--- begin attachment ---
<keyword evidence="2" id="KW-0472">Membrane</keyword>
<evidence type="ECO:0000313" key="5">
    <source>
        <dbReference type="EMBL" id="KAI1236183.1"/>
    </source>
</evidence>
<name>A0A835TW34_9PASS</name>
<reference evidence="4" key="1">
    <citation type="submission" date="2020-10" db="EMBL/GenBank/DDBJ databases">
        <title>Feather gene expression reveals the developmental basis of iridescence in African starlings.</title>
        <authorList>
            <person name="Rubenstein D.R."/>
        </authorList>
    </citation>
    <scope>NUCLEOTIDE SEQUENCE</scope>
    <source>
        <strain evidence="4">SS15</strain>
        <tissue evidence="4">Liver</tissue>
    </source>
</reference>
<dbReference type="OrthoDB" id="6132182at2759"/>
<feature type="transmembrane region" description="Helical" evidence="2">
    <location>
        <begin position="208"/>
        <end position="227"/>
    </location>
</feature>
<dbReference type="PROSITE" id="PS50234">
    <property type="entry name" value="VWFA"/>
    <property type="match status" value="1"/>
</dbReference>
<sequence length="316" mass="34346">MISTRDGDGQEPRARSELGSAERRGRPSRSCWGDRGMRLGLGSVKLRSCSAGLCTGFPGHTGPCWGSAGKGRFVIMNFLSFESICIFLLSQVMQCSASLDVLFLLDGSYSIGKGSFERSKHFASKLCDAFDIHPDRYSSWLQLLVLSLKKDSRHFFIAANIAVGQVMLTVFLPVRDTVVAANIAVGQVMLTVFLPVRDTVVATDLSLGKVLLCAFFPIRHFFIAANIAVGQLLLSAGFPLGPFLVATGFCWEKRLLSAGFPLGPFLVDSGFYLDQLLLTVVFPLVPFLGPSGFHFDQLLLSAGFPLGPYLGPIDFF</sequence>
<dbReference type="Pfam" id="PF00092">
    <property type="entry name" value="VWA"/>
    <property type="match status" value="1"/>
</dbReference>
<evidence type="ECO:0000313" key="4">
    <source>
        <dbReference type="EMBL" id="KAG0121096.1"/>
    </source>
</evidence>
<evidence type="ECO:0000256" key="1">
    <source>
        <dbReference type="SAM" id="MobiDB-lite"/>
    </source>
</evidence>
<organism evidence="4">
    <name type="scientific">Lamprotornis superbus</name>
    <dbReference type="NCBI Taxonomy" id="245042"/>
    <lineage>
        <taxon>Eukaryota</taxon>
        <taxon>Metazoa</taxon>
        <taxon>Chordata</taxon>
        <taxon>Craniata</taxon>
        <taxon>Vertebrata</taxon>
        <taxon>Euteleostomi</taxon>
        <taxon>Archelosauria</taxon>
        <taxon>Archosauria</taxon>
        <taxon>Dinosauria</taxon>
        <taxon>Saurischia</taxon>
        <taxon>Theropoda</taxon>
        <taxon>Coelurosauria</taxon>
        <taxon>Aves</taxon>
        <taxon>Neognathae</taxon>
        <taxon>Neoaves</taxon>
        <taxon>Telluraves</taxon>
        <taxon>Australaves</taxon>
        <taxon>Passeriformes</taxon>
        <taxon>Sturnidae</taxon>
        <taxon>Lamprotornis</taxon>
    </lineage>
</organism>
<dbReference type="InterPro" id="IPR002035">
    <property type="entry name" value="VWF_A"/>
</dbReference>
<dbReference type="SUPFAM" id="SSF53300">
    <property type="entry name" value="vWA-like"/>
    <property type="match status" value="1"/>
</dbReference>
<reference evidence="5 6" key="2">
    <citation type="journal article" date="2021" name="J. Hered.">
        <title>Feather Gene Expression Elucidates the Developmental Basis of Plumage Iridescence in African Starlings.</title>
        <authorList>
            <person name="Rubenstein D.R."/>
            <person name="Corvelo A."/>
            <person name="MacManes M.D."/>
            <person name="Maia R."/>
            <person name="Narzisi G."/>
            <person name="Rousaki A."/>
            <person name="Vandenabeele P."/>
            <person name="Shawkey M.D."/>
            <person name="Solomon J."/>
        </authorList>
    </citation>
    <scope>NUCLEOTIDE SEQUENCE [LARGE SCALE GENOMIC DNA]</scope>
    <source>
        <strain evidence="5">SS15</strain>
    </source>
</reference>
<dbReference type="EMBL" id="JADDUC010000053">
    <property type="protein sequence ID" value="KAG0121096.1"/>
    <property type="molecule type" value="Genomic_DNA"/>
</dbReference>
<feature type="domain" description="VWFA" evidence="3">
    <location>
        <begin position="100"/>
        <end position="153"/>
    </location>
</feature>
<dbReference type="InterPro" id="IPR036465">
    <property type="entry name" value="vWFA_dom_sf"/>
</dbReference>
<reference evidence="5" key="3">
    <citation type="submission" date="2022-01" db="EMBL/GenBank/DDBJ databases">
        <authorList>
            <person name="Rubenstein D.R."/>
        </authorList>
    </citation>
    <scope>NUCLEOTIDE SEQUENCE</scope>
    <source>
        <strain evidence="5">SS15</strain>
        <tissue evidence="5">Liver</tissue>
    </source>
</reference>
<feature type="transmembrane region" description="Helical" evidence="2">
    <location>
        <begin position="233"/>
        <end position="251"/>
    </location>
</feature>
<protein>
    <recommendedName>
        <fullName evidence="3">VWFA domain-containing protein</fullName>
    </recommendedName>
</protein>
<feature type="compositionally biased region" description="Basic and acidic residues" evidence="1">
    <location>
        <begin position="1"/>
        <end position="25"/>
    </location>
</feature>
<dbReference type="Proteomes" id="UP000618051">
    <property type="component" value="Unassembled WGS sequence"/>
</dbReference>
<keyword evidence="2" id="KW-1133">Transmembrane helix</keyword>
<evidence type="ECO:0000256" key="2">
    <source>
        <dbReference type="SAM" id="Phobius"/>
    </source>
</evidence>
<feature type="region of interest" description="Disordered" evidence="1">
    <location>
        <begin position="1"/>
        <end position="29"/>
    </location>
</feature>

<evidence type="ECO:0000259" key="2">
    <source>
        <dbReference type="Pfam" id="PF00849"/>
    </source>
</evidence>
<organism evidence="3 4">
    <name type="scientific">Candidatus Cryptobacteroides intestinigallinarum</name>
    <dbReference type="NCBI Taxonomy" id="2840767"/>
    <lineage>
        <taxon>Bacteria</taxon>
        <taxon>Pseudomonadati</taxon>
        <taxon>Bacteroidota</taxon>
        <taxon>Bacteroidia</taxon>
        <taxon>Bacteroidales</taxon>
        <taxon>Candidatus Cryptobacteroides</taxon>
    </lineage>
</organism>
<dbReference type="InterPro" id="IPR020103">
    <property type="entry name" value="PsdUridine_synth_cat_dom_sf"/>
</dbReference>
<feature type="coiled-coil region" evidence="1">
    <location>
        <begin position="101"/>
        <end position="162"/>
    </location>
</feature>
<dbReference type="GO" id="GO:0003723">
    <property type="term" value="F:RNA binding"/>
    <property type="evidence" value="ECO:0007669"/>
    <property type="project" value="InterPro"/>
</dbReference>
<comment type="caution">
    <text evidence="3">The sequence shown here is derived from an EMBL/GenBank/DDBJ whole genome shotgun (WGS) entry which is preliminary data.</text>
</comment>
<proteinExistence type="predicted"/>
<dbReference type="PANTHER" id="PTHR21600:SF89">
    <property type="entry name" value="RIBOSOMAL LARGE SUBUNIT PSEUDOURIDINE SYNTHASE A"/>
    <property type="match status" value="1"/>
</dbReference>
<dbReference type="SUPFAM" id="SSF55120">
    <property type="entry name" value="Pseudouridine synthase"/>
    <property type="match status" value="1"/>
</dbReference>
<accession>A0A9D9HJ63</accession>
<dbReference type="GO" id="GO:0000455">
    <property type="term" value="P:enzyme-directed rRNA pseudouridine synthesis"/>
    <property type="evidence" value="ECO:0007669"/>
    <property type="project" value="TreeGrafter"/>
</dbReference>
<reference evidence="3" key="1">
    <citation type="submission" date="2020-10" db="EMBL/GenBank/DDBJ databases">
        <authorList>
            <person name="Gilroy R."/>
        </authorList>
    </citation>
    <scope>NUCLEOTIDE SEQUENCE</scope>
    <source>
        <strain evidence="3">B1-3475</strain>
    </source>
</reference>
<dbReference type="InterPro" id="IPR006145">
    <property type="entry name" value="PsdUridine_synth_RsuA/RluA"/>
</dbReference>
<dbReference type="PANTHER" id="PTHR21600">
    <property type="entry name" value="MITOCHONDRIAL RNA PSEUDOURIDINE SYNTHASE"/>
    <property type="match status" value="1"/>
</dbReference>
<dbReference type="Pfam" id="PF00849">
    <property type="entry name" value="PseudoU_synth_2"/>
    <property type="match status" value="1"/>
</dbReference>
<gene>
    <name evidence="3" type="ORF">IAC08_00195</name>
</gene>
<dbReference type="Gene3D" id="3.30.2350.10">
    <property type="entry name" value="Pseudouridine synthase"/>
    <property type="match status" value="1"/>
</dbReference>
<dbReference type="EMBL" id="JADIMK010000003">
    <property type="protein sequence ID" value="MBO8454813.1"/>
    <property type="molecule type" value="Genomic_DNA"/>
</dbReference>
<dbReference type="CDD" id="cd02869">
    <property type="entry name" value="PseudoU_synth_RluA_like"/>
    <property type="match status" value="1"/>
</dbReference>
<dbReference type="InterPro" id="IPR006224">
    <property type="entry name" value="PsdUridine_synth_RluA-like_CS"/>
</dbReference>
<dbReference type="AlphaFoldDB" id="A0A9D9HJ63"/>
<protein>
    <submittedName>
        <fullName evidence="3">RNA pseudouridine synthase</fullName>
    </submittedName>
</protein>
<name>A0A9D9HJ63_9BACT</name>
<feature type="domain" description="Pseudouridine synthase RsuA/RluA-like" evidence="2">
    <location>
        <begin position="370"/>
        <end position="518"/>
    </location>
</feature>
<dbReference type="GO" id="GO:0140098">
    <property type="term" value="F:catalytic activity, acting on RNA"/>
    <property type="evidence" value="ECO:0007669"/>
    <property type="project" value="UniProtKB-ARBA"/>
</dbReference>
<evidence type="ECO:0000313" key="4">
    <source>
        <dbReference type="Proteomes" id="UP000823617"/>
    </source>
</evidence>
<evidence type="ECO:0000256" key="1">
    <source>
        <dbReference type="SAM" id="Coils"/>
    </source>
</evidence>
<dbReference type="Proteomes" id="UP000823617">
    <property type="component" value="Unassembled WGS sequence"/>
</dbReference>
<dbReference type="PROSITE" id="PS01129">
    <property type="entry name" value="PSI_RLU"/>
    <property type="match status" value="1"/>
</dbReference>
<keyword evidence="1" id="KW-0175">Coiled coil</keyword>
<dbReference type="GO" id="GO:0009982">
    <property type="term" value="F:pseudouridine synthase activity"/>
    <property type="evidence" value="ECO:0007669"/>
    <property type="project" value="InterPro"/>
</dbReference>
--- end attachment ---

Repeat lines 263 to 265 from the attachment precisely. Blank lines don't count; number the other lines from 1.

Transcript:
</dbReference>
<evidence type="ECO:0000313" key="4">
    <source>